Lu Xun(鲁迅), formerly also romanized Lu Hsün, was the pen name of Zhou Shuren (25 September 1881 – 19 October 1936), a leading figure of modern Chinese literature. Writing in Vernacular Chinese as well as Classical Chinese, Lu Xun was a short story writer, editor, translator, literary critic, essayist, and poet. In the 1930s he became the titular head of the League of Left-Wing Writers in Shanghai.

Lu Xun was a versatile writer. He wrote using both traditional Chinese conventions and 19th century European literary forms. His style has been described in equally broad terms, conveying both “sympathetic engagement” and “ironic detachment” at different moments. His essays are often very incisive in his societal commentary, and in his stories his mastery of the vernacular language and tone make some of his literary works (like “The True Story of Ah Q”) hard to convey through translation. In them, he frequently treads a fine line between criticizing the follies of his characters and sympathizing with those very follies. Lu Xun was a master of irony and satire (as can been seen in “The True Story of Ah Q”) and yet can write impressively direct with simple engagement (“My Old Home”, “A Little Incident”).

Lu Xun has been described by Nobel laureate Kenzaburō Ōe as “The greatest writer Asia produced in the twentieth century.” Lu Xun’s importance to modern Chinese literature lies in the fact that he contributed significantly to nearly every modern literary medium during his lifetime. He wrote in a clear lucid style which was to influence many generations, in stories, prose poems and essays.

In 1927 Lu was considered for the Nobel Prize in Literature, for the short story The True Story of Ah Q, despite a poor English translation and annotations that were nearly double the size of the text. Lu rejected the possibility of accepting the nomination. Later, he renounced writing fiction or poetry in response to China’s deteriorating political situation and his own poor emotional state, and restricted himself to writing argumentative essays.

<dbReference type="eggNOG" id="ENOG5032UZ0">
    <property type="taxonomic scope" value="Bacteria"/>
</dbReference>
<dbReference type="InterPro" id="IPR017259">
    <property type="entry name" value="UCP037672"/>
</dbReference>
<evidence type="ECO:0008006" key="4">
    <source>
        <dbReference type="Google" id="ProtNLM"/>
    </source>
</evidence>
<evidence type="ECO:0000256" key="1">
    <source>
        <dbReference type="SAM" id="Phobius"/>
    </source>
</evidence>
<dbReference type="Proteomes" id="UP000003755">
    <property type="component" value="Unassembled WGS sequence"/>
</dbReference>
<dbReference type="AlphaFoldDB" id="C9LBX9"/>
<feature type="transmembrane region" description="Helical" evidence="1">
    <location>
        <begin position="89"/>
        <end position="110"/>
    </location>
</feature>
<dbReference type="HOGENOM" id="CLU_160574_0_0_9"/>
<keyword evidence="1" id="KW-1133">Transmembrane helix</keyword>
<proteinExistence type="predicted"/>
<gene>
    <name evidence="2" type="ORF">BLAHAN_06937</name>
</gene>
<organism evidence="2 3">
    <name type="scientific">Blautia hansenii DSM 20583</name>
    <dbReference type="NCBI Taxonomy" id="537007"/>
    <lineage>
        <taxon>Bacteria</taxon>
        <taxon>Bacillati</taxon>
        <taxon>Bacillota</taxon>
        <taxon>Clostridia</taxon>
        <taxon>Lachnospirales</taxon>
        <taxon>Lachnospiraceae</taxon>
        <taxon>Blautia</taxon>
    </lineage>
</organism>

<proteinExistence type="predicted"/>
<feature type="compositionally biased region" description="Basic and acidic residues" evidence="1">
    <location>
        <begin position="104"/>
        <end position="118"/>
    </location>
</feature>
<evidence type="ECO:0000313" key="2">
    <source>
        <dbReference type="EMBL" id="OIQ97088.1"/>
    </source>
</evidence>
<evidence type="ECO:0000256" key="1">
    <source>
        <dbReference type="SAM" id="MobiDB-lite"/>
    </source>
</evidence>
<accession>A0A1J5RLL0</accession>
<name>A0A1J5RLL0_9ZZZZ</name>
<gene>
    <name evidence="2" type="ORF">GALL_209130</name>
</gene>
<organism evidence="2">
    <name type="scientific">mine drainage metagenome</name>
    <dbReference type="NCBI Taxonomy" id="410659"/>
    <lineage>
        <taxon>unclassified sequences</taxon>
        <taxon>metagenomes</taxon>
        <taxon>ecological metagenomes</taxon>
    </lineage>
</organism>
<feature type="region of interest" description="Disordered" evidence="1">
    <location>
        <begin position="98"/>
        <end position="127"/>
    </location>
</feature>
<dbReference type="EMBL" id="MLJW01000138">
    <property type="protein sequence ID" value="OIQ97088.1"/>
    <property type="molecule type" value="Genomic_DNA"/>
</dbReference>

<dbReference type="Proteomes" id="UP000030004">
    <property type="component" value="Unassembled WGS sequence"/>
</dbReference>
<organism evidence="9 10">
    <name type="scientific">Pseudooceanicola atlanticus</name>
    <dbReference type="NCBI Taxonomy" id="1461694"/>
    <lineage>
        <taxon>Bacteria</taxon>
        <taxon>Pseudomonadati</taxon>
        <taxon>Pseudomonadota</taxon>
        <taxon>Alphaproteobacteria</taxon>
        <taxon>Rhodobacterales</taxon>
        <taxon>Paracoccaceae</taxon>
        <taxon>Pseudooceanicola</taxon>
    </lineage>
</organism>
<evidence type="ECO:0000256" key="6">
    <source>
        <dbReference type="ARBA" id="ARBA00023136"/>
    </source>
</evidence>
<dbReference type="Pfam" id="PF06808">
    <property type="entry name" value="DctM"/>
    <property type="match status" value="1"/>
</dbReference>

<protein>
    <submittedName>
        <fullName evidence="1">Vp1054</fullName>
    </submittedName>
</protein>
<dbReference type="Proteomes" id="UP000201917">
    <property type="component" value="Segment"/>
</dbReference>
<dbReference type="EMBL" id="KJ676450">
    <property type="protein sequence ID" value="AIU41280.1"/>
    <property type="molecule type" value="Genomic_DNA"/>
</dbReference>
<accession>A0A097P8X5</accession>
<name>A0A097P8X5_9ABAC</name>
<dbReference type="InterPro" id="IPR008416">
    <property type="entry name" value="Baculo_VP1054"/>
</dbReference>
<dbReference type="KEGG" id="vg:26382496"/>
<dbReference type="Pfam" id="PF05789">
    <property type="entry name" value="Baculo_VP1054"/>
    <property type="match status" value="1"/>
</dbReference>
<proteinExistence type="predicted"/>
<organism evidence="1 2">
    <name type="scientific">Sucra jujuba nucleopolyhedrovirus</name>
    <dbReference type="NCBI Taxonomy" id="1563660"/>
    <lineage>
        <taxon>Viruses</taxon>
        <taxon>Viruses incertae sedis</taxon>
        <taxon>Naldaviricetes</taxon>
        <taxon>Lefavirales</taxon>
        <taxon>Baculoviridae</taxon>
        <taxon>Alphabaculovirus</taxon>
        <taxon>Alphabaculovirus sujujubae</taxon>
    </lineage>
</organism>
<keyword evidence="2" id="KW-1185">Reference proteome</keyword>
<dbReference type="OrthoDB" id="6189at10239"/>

Lu Xun was born in Shaoxing, Zhejiang. By the time Lu Xun was born, the Zhou family had been prosperous for centuries, and had become wealthy through landowning, pawnbroking, and by having several family members promoted to government positions. His paternal grandfather, Zhou Fuqing, was appointed to the Imperial Hanlin Academy in Beijing: the highest position possible for aspiring civil servants at that time.

In 1902, Lu Xun left for Japan on a Qing government scholarship to pursue an education in Western medicine. After returning to China, Lu worked for several years teaching at local secondary schools and colleges before finally finding a job at the national Ministry of Education.

After the 1919 May Fourth Movement, Lu Xun’s writing began to exert a substantial influence on Chinese literature and popular culture. Like many leaders of the May Fourth Movement, he was primarily a leftist and liberal. He was highly acclaimed by the Chinese government after 1949, when the People’s Republic of China was founded, and Mao Zedong himself was a lifelong admirer of Lu Xun’s writing. Though sympathetic to socialist ideas, Lu Xun never joined the Communist Party of China.

Edited from Wikipedia


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